But I also have world setting information that I’d like to share with the players. Some background stuff that will help them understand better things that their characters may or may not already be aware of. Knowledge of other, far away events that tie in to what they themselves may be doing or getting caught up in.

Samuel’s tale was my way of trying to pass on a general impression of duchy politics in general, the personalities and scope of events in Mordant in particular, a feel for how vastly different life in Mordant is compared to Doneghal (the duchy due north of Mordant, where Terin is traveling now), and also the scope of recent events. I wanted to impart some of Terin’s background, Terin being from Madrigal, from the point of view of an outsider.

I didn’t want to do it with a long, lengthy, soul deadening exposition, blah blah blah, that had nothing to do with the current actions of the two main characters, when all it would have served to do was serve as a 30 minute version of the 5 minute pre-episode recap we all fast forward through.

So I decided to try writing an entire story, all 100% based on the existing background of the world setting and all happening in real time in other areas, that would tell what I wanted shared from someone else’s point of view, someone that Terin and Jessie aren’t very likely to meet.

Samuel could someday be encountered, even as a player character. I always intended to end book one shortly after Jessie and Terin meet and join forces. ‘Converging Forces’, you know. Once those forces converge, book one be done.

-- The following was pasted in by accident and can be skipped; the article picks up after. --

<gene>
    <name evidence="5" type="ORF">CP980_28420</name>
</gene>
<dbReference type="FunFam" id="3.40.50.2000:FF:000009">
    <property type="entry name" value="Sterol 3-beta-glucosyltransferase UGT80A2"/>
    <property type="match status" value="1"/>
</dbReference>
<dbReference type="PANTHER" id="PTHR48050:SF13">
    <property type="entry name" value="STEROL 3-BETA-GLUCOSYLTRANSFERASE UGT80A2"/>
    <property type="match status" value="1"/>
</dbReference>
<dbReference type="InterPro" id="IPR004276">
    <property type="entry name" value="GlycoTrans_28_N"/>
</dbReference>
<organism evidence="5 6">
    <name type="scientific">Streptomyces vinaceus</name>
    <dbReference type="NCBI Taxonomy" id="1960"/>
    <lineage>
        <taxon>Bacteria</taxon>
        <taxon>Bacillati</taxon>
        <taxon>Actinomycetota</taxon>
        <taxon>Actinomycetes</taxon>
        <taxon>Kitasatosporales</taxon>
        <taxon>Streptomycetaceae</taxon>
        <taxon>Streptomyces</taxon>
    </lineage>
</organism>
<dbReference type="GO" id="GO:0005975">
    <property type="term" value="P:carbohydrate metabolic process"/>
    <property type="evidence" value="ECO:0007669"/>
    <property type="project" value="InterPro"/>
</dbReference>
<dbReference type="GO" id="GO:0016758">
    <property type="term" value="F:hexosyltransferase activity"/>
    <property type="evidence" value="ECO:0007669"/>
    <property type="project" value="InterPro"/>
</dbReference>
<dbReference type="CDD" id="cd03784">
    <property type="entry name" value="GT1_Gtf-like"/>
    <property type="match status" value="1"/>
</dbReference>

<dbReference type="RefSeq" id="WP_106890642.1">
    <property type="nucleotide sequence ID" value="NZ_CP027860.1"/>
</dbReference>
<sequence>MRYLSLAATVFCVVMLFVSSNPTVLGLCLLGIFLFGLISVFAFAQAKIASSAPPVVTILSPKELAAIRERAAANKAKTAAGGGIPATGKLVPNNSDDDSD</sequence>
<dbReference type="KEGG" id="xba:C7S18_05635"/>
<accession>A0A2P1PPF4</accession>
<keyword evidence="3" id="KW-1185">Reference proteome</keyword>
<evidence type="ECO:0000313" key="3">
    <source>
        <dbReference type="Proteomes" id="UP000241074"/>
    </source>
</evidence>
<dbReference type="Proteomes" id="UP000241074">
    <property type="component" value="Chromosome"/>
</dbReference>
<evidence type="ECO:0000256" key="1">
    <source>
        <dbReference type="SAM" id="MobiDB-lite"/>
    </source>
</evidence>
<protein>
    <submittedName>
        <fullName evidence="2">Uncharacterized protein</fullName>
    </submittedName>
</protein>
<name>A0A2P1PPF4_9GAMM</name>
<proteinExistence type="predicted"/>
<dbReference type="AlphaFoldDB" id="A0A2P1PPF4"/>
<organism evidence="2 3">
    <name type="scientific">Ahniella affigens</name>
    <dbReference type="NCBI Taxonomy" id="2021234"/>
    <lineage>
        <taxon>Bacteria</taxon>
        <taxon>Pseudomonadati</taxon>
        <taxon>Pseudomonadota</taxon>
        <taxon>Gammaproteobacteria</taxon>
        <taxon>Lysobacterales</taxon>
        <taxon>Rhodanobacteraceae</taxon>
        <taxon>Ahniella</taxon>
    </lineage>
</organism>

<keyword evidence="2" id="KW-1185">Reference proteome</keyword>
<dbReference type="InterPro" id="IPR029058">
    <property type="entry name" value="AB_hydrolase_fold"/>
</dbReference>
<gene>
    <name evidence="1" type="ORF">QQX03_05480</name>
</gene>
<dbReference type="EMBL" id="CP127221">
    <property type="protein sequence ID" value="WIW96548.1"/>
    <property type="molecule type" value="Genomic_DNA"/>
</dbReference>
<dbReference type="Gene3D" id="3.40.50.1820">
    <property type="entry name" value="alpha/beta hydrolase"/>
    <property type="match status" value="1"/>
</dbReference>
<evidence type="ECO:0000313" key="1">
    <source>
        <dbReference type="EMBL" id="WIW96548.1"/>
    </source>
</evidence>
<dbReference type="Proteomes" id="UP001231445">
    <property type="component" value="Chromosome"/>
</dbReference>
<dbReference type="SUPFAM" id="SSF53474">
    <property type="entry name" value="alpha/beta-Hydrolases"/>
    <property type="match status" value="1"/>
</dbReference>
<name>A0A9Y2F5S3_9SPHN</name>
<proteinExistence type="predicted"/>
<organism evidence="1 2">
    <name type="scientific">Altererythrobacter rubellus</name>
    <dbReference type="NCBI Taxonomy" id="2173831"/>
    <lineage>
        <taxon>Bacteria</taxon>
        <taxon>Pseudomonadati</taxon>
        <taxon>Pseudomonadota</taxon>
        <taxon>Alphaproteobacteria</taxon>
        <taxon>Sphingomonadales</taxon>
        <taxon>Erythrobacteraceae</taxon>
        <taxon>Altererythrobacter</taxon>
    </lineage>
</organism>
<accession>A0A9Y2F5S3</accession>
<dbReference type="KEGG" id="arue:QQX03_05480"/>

With book two, and with Jessie and Terin together, I always felt there would be room for one, preferrably two more players. Samuel would make a dandy player character…

Or a main villain controlled by me. He could honestly go either way, and still be true to himself, based on what events unfolded around him, and how they would interfere with or help him towards his own true goals.

Anyway, I hope that the experiment worked. I think it breaks up the ‘single novel’ feel, with a net loss, but I think it added a lot that was new and provides for a richer feel for events that are unfolding, and that’s a good benefit.

I hope you enjoyed it!

4 thoughts on “Talking about writing irregularly structured stories

  1. I really need to get up to speed. Then again, I also really need to write my own blasted novel series already. Oh, for more hours in the day…

    So yeah, I like what you’re trying here. Good luck pulling it all together the way you want to. 😉
    .-= Tesh´s last blog ..Ends and Means =-.


  2. I’m all for interesting spins on storytelling. I’ve tried a few experiments of my own in the past, and I feel they’ve worked out rather well, and I have an idea rolling around in my head that I may try out in the near future.

    I look forward to this interesting new turn from the BBB.
    .-= Samodean´s last blog ..Comics for Noobs: Thor =-.